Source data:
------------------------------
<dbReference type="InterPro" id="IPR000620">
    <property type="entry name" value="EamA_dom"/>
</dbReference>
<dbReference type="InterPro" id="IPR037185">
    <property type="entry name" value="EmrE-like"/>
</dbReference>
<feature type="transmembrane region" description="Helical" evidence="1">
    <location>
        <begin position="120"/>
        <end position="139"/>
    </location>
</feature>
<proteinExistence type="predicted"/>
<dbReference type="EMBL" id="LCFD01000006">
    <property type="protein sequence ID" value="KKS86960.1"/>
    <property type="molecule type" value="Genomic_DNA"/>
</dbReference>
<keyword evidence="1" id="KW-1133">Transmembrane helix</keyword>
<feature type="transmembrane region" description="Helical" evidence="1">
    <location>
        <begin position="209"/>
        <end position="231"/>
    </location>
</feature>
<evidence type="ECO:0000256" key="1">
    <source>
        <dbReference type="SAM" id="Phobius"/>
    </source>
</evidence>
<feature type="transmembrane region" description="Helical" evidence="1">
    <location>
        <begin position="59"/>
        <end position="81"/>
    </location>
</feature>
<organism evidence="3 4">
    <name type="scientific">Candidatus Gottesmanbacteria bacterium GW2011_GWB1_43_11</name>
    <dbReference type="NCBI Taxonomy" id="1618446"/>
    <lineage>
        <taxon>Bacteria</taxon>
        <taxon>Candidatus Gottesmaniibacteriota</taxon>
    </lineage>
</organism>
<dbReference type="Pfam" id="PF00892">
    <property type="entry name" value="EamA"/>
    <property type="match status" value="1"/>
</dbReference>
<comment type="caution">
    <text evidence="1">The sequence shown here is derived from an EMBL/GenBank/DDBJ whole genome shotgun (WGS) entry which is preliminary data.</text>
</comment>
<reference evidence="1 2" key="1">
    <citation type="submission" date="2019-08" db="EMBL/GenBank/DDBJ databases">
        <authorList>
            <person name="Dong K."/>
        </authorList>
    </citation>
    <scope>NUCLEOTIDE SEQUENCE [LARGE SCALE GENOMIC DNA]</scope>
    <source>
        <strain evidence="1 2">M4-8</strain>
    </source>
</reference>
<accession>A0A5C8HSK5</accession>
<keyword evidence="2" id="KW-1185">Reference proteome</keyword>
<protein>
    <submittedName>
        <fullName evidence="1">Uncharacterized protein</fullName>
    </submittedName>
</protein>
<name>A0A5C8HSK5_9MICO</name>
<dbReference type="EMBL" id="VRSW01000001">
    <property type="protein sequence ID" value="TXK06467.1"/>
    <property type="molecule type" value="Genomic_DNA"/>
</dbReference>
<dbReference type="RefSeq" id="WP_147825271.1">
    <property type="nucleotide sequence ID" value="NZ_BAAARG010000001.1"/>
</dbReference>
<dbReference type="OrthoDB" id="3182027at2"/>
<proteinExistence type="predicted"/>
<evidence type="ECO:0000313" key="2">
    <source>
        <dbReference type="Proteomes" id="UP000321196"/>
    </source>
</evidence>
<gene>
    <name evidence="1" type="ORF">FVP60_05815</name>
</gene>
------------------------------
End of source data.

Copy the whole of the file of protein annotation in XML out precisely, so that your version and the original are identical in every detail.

<dbReference type="InterPro" id="IPR000620">
    <property type="entry name" value="EamA_dom"/>
</dbReference>
<dbReference type="InterPro" id="IPR037185">
    <property type="entry name" value="EmrE-like"/>
</dbReference>
<feature type="transmembrane region" description="Helical" evidence="1">
    <location>
        <begin position="120"/>
        <end position="139"/>
    </location>
</feature>
<proteinExistence type="predicted"/>
<dbReference type="EMBL" id="LCFD01000006">
    <property type="protein sequence ID" value="KKS86960.1"/>
    <property type="molecule type" value="Genomic_DNA"/>
</dbReference>
<keyword evidence="1" id="KW-1133">Transmembrane helix</keyword>
<feature type="transmembrane region" description="Helical" evidence="1">
    <location>
        <begin position="209"/>
        <end position="231"/>
    </location>
</feature>
<evidence type="ECO:0000256" key="1">
    <source>
        <dbReference type="SAM" id="Phobius"/>
    </source>
</evidence>
<feature type="transmembrane region" description="Helical" evidence="1">
    <location>
        <begin position="59"/>
        <end position="81"/>
    </location>
</feature>
<organism evidence="3 4">
    <name type="scientific">Candidatus Gottesmanbacteria bacterium GW2011_GWB1_43_11</name>
    <dbReference type="NCBI Taxonomy" id="1618446"/>
    <lineage>
        <taxon>Bacteria</taxon>
        <taxon>Candidatus Gottesmaniibacteriota</taxon>
    </lineage>
</organism>
<dbReference type="Pfam" id="PF00892">
    <property type="entry name" value="EamA"/>
    <property type="match status" value="1"/>
</dbReference>
<comment type="caution">
    <text evidence="1">The sequence shown here is derived from an EMBL/GenBank/DDBJ whole genome shotgun (WGS) entry which is preliminary data.</text>
</comment>
<reference evidence="1 2" key="1">
    <citation type="submission" date="2019-08" db="EMBL/GenBank/DDBJ databases">
        <authorList>
            <person name="Dong K."/>
        </authorList>
    </citation>
    <scope>NUCLEOTIDE SEQUENCE [LARGE SCALE GENOMIC DNA]</scope>
    <source>
        <strain evidence="1 2">M4-8</strain>
    </source>
</reference>
<accession>A0A5C8HSK5</accession>
<keyword evidence="2" id="KW-1185">Reference proteome</keyword>
<protein>
    <submittedName>
        <fullName evidence="1">Uncharacterized protein</fullName>
    </submittedName>
</protein>
<name>A0A5C8HSK5_9MICO</name>
<dbReference type="EMBL" id="VRSW01000001">
    <property type="protein sequence ID" value="TXK06467.1"/>
    <property type="molecule type" value="Genomic_DNA"/>
</dbReference>
<dbReference type="RefSeq" id="WP_147825271.1">
    <property type="nucleotide sequence ID" value="NZ_BAAARG010000001.1"/>
</dbReference>
<dbReference type="OrthoDB" id="3182027at2"/>
<proteinExistence type="predicted"/>
<evidence type="ECO:0000313" key="2">
    <source>
        <dbReference type="Proteomes" id="UP000321196"/>
    </source>
</evidence>
<gene>
    <name evidence="1" type="ORF">FVP60_05815</name>
</gene>